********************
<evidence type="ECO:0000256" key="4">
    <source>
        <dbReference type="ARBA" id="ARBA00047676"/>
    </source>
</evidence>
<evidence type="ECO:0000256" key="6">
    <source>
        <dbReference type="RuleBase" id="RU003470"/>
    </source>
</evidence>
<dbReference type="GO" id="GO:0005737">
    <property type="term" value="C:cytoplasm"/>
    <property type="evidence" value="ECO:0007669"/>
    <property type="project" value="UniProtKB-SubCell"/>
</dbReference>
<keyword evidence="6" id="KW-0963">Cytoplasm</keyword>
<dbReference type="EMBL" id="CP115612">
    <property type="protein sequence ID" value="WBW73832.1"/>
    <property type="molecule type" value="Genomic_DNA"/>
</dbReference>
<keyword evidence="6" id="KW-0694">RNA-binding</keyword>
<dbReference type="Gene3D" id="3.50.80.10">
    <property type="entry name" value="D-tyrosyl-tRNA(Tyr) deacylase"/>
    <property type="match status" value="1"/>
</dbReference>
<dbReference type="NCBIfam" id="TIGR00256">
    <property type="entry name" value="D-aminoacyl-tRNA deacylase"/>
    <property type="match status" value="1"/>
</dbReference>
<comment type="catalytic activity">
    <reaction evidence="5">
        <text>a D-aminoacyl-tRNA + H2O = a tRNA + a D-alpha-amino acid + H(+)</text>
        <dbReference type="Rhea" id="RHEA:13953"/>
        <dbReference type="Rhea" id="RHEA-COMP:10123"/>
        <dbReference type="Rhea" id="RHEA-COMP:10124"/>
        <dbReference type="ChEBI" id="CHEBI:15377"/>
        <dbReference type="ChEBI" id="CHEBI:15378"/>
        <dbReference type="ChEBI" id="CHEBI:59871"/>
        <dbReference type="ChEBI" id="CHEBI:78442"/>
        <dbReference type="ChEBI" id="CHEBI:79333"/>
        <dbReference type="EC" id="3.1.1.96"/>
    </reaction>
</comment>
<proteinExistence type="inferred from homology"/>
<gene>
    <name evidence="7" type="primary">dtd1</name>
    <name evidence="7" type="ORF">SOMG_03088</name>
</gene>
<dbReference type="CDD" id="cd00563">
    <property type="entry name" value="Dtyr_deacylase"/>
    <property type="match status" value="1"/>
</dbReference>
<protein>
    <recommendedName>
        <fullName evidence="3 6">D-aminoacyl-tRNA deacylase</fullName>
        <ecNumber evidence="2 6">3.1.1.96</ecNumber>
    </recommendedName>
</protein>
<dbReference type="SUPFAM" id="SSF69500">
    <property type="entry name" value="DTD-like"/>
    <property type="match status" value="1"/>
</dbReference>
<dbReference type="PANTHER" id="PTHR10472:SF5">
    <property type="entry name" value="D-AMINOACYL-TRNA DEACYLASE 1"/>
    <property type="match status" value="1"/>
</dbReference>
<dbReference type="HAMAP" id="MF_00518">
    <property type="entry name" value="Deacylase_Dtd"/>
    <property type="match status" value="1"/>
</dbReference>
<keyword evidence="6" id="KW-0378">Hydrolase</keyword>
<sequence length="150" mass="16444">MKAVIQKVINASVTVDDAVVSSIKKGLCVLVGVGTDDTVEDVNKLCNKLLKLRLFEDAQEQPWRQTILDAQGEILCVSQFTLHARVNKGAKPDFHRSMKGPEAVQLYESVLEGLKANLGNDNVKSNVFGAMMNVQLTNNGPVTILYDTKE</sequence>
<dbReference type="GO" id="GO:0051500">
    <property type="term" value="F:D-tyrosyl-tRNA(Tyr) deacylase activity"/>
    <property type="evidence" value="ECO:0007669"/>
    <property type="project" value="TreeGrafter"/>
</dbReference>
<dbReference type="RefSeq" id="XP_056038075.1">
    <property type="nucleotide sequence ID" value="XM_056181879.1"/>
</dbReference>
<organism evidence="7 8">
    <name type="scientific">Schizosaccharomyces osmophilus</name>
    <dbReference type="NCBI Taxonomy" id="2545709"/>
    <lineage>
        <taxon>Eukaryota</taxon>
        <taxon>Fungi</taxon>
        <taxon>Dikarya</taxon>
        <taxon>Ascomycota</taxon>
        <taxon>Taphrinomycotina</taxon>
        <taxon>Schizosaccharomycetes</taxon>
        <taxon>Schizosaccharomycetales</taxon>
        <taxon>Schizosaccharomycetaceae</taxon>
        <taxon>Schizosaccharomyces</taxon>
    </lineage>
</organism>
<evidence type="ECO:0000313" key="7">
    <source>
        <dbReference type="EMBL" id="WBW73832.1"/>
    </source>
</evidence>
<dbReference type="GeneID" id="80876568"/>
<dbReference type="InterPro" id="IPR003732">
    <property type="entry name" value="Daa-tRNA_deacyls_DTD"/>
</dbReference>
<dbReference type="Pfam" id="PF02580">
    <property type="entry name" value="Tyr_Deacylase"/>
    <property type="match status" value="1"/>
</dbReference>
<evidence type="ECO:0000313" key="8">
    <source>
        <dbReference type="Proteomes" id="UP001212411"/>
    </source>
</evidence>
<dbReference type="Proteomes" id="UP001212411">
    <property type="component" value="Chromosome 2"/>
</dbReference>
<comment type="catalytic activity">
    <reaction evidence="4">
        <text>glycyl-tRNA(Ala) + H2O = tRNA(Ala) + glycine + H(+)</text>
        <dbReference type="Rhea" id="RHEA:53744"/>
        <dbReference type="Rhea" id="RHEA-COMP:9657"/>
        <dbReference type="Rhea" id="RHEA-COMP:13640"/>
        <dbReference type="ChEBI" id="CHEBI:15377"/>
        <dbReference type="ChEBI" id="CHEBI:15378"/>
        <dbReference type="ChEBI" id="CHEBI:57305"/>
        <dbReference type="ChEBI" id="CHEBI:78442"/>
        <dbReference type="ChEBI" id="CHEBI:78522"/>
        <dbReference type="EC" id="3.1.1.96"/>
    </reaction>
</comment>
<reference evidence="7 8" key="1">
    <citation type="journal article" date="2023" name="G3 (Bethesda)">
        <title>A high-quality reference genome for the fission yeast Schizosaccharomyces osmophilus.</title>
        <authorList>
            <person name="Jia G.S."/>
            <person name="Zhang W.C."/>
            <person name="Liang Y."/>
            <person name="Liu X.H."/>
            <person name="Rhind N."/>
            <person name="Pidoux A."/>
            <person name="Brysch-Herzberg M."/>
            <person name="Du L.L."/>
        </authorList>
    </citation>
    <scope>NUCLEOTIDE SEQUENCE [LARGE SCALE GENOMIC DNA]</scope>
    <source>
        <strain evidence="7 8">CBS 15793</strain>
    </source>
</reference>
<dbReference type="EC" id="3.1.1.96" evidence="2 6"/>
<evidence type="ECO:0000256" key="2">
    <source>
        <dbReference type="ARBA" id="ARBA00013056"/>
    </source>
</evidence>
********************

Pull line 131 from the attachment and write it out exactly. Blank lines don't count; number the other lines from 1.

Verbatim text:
<reference evidence="7 8" key="1">